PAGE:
with Breanne Deppisch and Joanie Greve


One main takeaway for Democrats from their loss in Georgia’s special election is that the party has not focused enough on issues that directly impact people’s lives.

Rep. Joseph Crowley (D-N.Y.), chairman of the House Democratic Caucus, told his colleagues during a private meeting yesterday that voters in the 2018 midterm elections will almost certainly be more motivated by an issue like health care than the escalating Russia investigation, and he urged lawmakers to keep their eye on the ball.

The shiny object which is Russia and the Trump administration is in many ways a smokescreen for Mitch McConnell and the Senate to do things they probably wouldn’t be able to get away with if the public and media were paying more attention,” Crowley explained in an interview last night. “We’re all guilty of that to some degree.”

The congressman added that Russia’s interference in the 2016 election and Donald Trump firing James Comey as FBI director remain important. “But we need to walk and chew gum at the same time and recognize that the issues that really matter to people are the ones that affect their everyday lives,” he said.

While Republican candidate Karen Handel supported the House health-care bill in Georgia’s Sixth District, and Democrat Jon Ossoff opposed it, the issue was not front and center in the race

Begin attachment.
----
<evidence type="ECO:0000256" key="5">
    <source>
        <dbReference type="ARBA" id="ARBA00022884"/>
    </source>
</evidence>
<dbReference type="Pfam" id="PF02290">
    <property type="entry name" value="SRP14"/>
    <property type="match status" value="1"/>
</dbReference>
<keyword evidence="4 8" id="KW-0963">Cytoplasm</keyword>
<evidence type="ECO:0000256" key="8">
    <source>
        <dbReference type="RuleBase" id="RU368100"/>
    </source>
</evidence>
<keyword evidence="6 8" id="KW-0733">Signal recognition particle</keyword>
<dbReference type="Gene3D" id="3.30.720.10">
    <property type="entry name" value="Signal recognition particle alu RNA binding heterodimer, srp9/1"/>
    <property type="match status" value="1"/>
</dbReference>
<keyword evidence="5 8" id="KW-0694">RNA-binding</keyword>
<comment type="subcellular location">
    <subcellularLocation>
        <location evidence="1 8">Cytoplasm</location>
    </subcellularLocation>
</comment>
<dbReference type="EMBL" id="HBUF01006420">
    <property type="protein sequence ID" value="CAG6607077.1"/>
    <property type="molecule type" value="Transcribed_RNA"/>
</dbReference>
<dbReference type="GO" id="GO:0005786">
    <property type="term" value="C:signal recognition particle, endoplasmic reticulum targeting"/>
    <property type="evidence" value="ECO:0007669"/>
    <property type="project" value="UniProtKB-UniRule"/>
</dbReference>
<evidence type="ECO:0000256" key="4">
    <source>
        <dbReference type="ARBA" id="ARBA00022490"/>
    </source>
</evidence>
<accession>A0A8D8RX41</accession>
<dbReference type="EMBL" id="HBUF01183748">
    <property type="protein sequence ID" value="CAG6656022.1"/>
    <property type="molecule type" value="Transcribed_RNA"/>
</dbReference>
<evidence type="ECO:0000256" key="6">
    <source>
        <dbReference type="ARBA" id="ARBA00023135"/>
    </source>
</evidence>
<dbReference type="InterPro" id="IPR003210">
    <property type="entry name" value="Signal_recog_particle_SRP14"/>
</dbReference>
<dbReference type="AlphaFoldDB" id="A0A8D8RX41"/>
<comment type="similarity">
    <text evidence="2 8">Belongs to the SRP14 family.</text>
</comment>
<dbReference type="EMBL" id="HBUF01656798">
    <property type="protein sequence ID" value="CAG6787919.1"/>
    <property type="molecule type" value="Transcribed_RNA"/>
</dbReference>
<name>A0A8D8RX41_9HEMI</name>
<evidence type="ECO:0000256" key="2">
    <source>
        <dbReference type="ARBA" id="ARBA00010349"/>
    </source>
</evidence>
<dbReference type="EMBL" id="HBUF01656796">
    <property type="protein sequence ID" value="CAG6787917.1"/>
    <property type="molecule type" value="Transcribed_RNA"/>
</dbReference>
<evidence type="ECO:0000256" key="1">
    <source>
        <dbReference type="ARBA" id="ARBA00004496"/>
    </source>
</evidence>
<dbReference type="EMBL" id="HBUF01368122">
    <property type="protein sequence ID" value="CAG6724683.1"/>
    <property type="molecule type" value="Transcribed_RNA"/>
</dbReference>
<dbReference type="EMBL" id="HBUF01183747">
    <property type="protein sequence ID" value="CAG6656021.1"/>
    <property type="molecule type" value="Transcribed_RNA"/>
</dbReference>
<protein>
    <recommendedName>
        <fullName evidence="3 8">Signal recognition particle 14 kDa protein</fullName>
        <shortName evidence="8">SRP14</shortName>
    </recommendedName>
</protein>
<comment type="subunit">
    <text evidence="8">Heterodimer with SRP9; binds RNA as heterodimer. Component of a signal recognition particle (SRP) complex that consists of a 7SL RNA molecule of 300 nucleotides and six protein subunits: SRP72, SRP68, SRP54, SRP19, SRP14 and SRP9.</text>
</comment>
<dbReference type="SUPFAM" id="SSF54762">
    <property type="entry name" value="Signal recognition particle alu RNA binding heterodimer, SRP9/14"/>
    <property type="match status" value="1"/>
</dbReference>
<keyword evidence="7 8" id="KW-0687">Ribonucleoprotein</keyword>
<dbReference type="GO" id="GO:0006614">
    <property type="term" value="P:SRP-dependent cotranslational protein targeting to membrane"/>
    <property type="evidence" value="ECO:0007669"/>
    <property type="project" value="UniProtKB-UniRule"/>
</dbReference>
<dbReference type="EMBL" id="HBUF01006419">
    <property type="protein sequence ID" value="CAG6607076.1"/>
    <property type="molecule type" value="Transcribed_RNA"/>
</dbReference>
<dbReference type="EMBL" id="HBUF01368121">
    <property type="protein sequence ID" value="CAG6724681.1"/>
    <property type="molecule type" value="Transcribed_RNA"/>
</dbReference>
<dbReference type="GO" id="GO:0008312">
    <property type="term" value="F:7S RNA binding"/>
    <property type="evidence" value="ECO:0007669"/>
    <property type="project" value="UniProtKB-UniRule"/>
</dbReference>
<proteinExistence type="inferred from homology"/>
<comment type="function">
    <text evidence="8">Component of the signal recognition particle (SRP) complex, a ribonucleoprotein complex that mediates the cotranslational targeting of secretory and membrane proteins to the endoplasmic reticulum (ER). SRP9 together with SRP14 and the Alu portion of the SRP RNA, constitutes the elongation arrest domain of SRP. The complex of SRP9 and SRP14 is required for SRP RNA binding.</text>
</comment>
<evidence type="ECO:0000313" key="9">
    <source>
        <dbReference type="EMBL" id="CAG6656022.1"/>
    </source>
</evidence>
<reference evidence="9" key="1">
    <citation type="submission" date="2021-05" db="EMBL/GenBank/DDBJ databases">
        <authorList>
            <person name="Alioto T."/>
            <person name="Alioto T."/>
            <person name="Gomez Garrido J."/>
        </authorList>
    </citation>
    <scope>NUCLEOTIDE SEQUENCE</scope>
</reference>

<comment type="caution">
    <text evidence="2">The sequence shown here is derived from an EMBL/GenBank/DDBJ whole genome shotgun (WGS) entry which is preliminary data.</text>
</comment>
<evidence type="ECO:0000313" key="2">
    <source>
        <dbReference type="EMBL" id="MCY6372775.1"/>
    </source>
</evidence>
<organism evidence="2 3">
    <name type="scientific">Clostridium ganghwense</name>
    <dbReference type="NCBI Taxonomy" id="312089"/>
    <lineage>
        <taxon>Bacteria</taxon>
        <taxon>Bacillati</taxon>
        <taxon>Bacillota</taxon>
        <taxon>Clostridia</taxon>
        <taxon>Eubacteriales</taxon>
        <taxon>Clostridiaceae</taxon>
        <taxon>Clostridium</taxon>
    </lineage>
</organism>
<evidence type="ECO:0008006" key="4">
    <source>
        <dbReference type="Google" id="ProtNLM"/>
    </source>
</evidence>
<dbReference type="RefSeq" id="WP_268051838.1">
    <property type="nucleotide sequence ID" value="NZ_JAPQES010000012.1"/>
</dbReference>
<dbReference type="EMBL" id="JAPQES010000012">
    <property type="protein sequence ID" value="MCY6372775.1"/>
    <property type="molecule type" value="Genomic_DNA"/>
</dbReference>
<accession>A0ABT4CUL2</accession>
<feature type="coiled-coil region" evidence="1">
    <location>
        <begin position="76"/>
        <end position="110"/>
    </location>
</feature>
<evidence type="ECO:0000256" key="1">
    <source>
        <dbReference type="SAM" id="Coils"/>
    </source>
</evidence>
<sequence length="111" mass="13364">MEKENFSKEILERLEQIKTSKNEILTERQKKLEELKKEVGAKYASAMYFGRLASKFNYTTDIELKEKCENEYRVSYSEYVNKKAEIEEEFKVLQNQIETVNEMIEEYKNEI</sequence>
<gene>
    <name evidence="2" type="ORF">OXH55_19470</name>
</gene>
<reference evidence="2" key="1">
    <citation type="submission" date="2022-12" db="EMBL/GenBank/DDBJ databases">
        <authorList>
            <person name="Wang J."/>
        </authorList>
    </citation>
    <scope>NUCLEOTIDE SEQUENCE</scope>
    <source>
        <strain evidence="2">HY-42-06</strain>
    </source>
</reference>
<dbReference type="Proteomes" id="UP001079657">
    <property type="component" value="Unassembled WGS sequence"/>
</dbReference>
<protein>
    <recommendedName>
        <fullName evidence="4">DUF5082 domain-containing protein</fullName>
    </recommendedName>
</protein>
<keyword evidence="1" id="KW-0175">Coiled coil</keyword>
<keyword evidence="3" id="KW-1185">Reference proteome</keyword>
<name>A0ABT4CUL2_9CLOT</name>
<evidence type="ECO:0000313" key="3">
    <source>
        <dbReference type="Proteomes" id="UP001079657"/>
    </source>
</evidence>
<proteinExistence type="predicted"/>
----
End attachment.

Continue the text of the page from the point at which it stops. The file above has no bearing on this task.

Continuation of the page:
“The fact that we have spent so much time talking about Russia has been a distraction from what should be the clear contrast between Democrats and the Trump agenda, which is on economics,” said Sen. Chris Murphy (D-Conn.).

Asked on MSNBC’s “Morning Joe” whether Ossoff’s defeat means the party should become more progressive, the senator responded that it’s more an issue of what they’re talking about. “When I'm back in Connecticut, I often get on a commuter bus and ride it for just an hour to talk to folks that don't normally call my office or write my office,” Murphy explained. “They are never talking about issues like Russia. They are not talking, frankly, about what's on cable news at night.”

Sen. Ron Wyden (D-Ore.), who as a member of the Intelligence Committee is constantly asked about the Russia investigation, worries that the health debate is not breaking through because Democrats aren’t talking about it enough. “When reporters ask me a question about Russia, I now say, ‘I’m happy to talk about it, but you’re going to have to listen to me talk about the health care challenge ahead first,’” he said during a press conference to talk about the opioid epidemic. 

Sen. Kirsten Gillibrand (D-N.Y.) lamented this dynamic when Attorney General Jeff Sessions testified before the Intelligence Committee last week: